Fiona Lindsay considers true talent and Sam Shepard’s True West
Today we launch Sam Shepard’s magnificent play True West on Digital Theatre Plus. This is an iconic piece that pokes and probes at the idealistic notion of the American Dream and our incessant need to make our mark.
Making a mark and having your 15 seconds of fame seems (unfortunately) to be the thing to aspire to these days. Social media encourages self-promotion - success being measured by the number of followers you have on one platform or another. Surely this can’t have an enduring and significant influence?
Most people that make a mark and leave an indelible impression on society, do so unconsciously. They exist in pursuit of the passions that stir from within them and that they can’t ignore. Outwardly it can seem like it all happens by accident - but scratch the surface and you discover that most mark makers share qualities such as tenacity, determination and unique talent. They are a tribe like no other.
Sam Shepard is one such and a couple of years ago I had the immense pleasure and privilege of going on a short road trip with him up the West coast of Scotland from Prestwick to Glasgow.
We were in a car on a motorway, but it felt like we were cowboys on horseback riding through the desert. Sam has a wonderfully laconic drawl that made everything he said sound momentous – most of it was. He talked about his dislike of flying and his love of horses. He revealed that he writes everything using a typewriter, not possessing a mobile phone or computer. Sam recalled his childhood, discovering the music of language and literature and being young in NYC, with Lou Reed and Patti Smith. He recalled hanging out in the East Village and how he persuaded them to turn their poetry into song. I was lost. There was not contrivance, no showiness just plain talk.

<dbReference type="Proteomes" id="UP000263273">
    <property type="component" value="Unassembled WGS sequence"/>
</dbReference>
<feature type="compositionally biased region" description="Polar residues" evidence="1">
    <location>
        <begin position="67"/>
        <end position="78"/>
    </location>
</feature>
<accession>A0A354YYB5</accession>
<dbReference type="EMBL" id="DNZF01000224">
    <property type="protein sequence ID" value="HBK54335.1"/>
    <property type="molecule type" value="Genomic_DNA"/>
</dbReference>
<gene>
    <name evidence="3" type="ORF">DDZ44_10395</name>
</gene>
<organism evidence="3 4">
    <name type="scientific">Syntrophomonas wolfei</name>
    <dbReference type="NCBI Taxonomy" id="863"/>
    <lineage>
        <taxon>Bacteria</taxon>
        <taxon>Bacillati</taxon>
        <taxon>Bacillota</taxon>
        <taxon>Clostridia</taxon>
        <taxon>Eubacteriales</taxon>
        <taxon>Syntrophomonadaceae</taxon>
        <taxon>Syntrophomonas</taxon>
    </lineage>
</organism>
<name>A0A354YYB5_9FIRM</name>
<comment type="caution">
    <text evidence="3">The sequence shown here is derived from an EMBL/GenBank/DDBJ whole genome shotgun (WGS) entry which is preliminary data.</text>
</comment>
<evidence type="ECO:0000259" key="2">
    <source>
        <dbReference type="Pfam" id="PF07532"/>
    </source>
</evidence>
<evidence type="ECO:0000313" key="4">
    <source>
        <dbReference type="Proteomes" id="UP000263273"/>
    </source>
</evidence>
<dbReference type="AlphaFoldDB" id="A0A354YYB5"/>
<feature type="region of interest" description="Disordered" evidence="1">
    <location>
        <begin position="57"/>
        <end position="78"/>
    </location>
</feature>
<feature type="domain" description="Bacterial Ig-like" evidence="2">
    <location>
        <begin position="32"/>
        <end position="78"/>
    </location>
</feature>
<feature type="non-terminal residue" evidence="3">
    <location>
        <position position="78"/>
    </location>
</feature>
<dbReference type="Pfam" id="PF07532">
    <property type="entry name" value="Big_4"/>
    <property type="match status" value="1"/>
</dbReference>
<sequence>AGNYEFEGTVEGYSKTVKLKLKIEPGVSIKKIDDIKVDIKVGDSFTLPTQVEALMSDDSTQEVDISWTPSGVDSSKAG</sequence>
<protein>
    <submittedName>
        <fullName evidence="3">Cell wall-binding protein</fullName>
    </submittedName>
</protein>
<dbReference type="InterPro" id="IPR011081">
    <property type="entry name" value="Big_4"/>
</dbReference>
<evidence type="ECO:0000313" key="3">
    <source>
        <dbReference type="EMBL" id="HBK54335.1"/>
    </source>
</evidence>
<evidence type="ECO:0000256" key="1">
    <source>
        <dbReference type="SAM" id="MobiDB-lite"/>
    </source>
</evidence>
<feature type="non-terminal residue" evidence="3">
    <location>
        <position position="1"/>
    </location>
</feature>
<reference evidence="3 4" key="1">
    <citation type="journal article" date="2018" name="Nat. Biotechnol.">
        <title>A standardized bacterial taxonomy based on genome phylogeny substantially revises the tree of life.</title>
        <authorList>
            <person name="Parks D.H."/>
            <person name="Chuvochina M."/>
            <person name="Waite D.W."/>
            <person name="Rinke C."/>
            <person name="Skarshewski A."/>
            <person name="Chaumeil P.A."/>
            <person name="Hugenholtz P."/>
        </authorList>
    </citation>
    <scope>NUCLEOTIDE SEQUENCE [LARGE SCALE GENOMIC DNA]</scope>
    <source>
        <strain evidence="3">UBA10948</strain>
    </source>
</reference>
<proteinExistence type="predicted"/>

Plain talk is what makes Sam’s work so brilliant. There is no excess and he is excruciatingly accurate in his portrayal of human beings and the knots we can all tangle ourselves up in.
Later that day, once we’d got off our horses, I sat beside him in the Citizen’s Theatre in Glasgow, as the curtain rose on Phillip Breen’s production of True West. Sam must have attended numerous versions of the play but he watched the show as if it was its premiere, his laughter was loud and his applause generous. Afterwards he sat on stage and took questions from the audience. There was no self-promotion, no indulgence. He was very present and we all knew that we were in the company of a genuine creative artist – a one-off. As the sun set on the occasion it was True West indeed.
True West is now available worldwide